Visitors to the Wampanoag Village might see Native interpreters creating new canoes. (Photo credit: Fabienne Wassermann)
A role player marching through the streets of the English Village. (Photo credit: Massachusetts Office of Travel & Tourism)
The houses in the English village are decorated with the types of objects the Pilgrims would have brought with them or had access to in the late 1620s. (Photo credit: Massachusetts Office of Travel & Tourism)
Pilgrim children were encouraged to play games that would help them prepare for adult life, such as making house or playing with dolls. (Photo credit: Fabienne Wassermannt)
Mayflower II is a close-to-exact replica of the original vessel that carried the first 102 Pilgrims across the Atlantic in 1620. The original ship no longer exists. The voyage took 66 days, during which time three women gave birth on board. (Jonathan)
In 1627, the Plimoth Plantation was home to approximately 160 permanent residents, including 30 families and 20 single men. Reenactors go about the daily lives of the 17th-century colonists. A bowl of corn — native to the New World — sits on the table.

(Eric Haynes / Office of Governor Patrick)
A Native interpreter in the Wampanoag Village wearing historically accurate clothing. (Office of Governor Patrick)

This Thanksgiving, Step Back in Time and into 17th-Century Plymouth Colony

Reenactors in this "living museum" bring the Pilgrim's homestead back to life

The year is 1627. The seven years since the Mayflower landed in Plymouth Harbor have been hard. More than half the original passengers are dead, and many survivors have endured long separations from family members left behind in the Old World. But things are looking up, the colonists will tell you. Harvests are strong, and the population is growing. And today the sun is out, and it's a fine morning to dry the laundry.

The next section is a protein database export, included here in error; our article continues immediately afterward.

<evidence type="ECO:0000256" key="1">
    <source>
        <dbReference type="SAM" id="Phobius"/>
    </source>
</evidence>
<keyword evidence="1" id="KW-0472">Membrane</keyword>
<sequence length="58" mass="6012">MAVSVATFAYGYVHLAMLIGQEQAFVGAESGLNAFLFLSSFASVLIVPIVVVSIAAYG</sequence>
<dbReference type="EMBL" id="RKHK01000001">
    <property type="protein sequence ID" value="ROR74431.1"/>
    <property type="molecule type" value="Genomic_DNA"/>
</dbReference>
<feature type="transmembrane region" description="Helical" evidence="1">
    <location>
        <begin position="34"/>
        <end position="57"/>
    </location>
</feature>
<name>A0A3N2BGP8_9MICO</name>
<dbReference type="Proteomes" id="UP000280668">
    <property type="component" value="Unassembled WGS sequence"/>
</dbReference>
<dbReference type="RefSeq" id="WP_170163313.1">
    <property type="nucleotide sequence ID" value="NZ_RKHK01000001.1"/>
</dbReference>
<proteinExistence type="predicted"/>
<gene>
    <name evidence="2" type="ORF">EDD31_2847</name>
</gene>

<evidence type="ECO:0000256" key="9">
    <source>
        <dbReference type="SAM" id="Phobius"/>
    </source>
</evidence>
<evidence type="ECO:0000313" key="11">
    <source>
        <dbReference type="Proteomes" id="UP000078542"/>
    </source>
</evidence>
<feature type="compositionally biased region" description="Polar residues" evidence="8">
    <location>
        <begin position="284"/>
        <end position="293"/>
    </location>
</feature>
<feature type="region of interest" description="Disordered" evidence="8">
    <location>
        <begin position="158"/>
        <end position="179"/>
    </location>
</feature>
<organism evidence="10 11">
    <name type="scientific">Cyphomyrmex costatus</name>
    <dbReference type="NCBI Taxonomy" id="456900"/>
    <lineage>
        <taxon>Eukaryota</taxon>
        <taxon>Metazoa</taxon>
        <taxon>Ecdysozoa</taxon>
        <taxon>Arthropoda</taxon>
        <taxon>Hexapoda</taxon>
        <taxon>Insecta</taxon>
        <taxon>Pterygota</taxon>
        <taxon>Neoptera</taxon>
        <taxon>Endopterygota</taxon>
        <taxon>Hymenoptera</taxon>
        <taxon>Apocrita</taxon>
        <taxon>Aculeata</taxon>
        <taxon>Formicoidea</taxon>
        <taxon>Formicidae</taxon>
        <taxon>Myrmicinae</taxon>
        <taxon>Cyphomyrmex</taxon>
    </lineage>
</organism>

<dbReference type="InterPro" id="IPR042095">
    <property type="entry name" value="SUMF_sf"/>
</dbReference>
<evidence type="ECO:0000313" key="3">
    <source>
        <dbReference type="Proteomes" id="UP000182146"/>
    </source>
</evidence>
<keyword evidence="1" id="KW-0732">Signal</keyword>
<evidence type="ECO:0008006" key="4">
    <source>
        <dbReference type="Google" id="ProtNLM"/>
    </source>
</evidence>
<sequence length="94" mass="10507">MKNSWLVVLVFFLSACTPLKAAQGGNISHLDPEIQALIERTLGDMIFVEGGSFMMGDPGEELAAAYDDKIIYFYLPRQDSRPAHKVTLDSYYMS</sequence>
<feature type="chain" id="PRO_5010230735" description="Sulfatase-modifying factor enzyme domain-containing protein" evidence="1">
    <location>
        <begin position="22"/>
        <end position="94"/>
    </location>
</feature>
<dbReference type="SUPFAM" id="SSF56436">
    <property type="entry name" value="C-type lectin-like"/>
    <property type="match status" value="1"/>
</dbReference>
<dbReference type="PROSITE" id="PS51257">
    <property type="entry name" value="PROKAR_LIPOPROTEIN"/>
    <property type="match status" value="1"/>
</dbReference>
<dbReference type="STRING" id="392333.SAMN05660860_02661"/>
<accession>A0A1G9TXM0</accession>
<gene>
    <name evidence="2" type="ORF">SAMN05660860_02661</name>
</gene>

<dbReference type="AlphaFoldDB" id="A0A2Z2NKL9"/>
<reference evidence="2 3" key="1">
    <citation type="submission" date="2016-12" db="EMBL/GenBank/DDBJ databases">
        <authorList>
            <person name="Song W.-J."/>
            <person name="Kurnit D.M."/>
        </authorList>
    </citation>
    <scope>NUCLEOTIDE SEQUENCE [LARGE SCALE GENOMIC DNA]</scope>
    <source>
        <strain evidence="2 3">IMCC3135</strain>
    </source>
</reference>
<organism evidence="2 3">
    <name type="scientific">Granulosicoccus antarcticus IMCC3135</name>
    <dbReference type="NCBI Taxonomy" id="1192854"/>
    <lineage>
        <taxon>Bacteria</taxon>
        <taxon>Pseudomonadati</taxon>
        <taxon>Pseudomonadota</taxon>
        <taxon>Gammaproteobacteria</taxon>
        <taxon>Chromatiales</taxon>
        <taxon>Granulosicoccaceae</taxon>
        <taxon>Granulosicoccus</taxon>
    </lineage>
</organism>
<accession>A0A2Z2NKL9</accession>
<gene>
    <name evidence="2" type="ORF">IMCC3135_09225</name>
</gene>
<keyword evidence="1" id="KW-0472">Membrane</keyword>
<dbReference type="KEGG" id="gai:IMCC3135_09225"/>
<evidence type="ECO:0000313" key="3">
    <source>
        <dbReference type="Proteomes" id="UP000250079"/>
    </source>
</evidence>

Three miles south of modern Plymouth, MA, visitors are invited to step back in time and into the 17th-Century farming and maritime community built by the Pilgrims. Although smaller than the original settlement, the Plimoth Plantation "living museum," a Smithsonian Affiliate, features authentic reproductions of thatched-roofed houses, a protective palisade, working farms and actors who have assumed the dress, speech patterns and personas of historical colonists. Visitors are encouraged to wander the "plantation" (a term used interchangeable with "colony") and ask the inhabitants about their new lives, including their complicated relationship with their neighbors, the Wampanoag.

Thanksgiving is peak season at Plimoth (the spelling William Bradford used in his famous history of the colony), but the museum makes a point to remind visitors that the true story of the "First Thanksgiving" is riddled with missing information. According to historical accounts, Massasoit, an important leader of the nearby Wampanoag village of Pokanoket, and at least 90 of his men joined the colonists for a harvest celebration in the fall of 1621. But the exact reason behind the visit and many of the details remain mysteries. The following year, tensions rose between the two groups after a handful of English settlers attempted to expand further into Wampanoag territory.

Visitors are encouraged to get additional perspectives on early Pilgrim-Wampanoag relations in the nearby Wampanoag Homesite. The village is a recreation of what the Wampanoag settlement would have looked like during the summer growing season. The staff working in the outdoor museum are all Native Americans, either Wampanoag or from other Native Nations. While their clothing and houses are contemporary to the 17th-century, the Native interpreters are not role players like in the Plimoth English Village and discuss Wampanoag history and culture with visitors from a modern perspective.

The museum is open daily from late March through the Sunday after Thanksgiving (Dec. 1, 2013).

Comment on this Story

comments powered by Disqus